The design and make process is fascinating, exciting and rewarding. Through inspirational ideas often influenced by designs from the past we have put together a small but growing collection of tables. Designs from centuries past have been both copied and brought up to date to blend with the most modern interiors. Our ongoing process of design and development continues with more designs currently on the drawing board and at the prototype stage; we hope to bring them to fruition and show them to you soon.
A great amount of effort that goes into the detailing of each piece; component dimensions, shape and proportioning are key. Once the design is confirmed on paper we take the same amount of care when moving through to the manufacturing ptocess.
Our tables could not have been created without the superb skills of the craftspeople involved. Each component is created by a specialist in that particular craft ie. wood turning, carving, engineering, wood machining, metal casting and polishing, glass making, veneering and wood finishing.
The tables that we produce lend themselves to a ‘cottage industry’ type of approach to production; only specialists who understand and appreciate exactly what has to go into each component to make it ‘just right’ are involved.
When these components are brought together by someone who understands the whole, then ‘magic happens’ and we create a beautiful and functional table that has the aura of understanding , passion and feeling that went into it. That’s why our tables are different.
Our intention from the outset is to create a product that is designed and made correctly. What does that mean exactly? It means choosing the most appropriate materials and construction methods for the function of the table – following the old 'form follows function' mantra. It also means not compromising on materials or construction methods on grounds of cost, convenience or ease of production.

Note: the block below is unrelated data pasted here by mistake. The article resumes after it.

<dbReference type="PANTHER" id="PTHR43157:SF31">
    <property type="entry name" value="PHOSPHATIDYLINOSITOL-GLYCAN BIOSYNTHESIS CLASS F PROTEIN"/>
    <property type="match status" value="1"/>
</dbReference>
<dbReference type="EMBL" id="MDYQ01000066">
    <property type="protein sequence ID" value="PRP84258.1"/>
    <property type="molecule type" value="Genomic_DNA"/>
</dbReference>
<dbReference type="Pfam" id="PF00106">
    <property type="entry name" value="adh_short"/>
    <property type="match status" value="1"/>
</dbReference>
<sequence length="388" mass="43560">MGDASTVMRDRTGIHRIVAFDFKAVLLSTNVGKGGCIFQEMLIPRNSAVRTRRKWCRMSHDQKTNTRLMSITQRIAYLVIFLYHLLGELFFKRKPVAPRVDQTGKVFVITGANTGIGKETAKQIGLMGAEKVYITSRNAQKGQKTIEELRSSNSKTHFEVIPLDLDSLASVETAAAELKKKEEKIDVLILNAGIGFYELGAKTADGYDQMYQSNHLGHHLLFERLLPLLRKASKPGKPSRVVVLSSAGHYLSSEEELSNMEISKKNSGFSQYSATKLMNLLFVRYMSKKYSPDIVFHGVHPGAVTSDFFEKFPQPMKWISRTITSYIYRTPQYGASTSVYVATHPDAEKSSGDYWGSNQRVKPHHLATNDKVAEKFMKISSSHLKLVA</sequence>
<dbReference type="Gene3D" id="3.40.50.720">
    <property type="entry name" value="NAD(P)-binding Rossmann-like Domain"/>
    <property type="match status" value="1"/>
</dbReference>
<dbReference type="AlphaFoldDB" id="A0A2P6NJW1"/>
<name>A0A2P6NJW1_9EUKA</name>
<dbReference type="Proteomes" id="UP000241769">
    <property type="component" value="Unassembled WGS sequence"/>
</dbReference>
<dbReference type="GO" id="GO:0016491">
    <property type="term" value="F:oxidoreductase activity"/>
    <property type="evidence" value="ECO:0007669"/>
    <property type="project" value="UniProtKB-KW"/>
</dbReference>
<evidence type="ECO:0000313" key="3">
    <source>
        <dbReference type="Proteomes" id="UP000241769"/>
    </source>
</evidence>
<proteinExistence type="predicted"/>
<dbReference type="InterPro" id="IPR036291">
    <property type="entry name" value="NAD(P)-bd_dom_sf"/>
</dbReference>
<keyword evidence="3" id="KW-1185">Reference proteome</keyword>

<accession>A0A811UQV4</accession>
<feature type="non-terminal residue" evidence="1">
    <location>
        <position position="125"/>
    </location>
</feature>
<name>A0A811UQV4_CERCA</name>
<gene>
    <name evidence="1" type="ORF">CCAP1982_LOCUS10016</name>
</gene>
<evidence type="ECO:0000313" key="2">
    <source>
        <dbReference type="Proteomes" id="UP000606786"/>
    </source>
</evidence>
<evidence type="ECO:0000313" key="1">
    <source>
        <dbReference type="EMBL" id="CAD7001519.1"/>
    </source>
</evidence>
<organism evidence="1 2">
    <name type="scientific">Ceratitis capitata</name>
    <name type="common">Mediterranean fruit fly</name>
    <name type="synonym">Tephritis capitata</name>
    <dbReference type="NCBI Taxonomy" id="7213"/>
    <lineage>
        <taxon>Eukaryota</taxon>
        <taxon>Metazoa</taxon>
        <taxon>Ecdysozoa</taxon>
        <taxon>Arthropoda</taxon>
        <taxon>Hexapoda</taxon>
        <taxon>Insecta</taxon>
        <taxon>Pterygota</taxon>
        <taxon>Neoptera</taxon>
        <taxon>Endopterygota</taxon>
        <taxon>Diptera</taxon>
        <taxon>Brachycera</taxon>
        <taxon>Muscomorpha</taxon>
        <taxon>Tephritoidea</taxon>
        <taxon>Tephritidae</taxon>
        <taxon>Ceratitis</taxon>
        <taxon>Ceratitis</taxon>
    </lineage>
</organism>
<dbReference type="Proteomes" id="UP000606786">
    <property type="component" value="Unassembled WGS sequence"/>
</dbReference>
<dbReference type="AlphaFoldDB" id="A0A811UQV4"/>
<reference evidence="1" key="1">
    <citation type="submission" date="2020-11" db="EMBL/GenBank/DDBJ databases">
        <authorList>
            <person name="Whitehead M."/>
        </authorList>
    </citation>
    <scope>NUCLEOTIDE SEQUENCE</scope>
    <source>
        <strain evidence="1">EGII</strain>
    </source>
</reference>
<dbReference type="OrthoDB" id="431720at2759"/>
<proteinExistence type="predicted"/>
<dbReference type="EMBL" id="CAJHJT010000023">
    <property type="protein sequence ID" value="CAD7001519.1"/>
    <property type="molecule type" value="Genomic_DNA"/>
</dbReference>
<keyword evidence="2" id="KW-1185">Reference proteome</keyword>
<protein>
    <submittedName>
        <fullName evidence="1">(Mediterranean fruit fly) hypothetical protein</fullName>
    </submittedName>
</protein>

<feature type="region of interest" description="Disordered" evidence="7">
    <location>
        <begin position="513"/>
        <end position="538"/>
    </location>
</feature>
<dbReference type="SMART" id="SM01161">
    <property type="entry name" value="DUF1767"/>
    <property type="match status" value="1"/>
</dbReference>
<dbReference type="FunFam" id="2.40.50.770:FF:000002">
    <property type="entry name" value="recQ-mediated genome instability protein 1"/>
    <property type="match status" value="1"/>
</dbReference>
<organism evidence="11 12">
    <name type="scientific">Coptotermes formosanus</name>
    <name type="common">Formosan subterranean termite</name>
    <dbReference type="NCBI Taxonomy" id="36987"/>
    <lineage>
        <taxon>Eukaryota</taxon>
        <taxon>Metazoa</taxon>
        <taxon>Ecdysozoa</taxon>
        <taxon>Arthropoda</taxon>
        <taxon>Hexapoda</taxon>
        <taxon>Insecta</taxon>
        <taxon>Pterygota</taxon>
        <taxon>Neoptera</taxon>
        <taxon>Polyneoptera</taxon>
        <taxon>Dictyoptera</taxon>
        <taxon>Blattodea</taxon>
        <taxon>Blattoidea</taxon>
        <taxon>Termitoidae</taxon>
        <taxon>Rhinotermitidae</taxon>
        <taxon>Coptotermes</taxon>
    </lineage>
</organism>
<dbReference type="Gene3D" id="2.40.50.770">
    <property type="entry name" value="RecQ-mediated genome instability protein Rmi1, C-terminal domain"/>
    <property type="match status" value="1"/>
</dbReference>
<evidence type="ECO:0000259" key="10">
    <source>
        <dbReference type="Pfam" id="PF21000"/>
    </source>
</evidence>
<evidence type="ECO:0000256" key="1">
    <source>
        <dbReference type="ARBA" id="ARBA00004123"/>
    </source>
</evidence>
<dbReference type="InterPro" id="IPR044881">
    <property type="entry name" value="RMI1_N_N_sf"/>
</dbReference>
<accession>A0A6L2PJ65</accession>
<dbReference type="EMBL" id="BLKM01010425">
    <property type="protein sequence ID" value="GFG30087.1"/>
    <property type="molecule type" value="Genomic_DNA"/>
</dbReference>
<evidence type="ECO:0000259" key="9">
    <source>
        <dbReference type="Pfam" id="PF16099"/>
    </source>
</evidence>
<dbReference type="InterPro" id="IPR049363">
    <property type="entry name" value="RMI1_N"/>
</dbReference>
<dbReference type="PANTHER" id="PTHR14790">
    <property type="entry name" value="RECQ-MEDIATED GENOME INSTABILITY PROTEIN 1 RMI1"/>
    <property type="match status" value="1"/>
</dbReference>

So, with the function in mind, it’s time to select the timbers, metals, veneers and finishes. There are quite a few options available but they must be combined correctly to achieve the desirable result. As an example we can take a look at the Burr Walnut occasional table:
So this is how we work the materials. Either we begin at the top and work down to the base or vice-versa. With each differing material the same process is followed and the same questions asked.
How the legs attach to the column is crucial to the long term strength and stability of the table. We use a ‘slotted tapered dovetail’, the same joint that was used in the eighteenth century and the one which has stood the test of time. It’s not the easiest or cheapest method but it is the correct and most appropriate method.
The occasional table tops are detachable so that if necessary they can very easily be swapped. This also allows for a very thin top (wood or metal), to be used. In the case of a wooden top it gives us the opportunity to allow for timber movement.
When deciding on a solution to a construction issue it simply has to be the very best and most appropriate and not the easiest.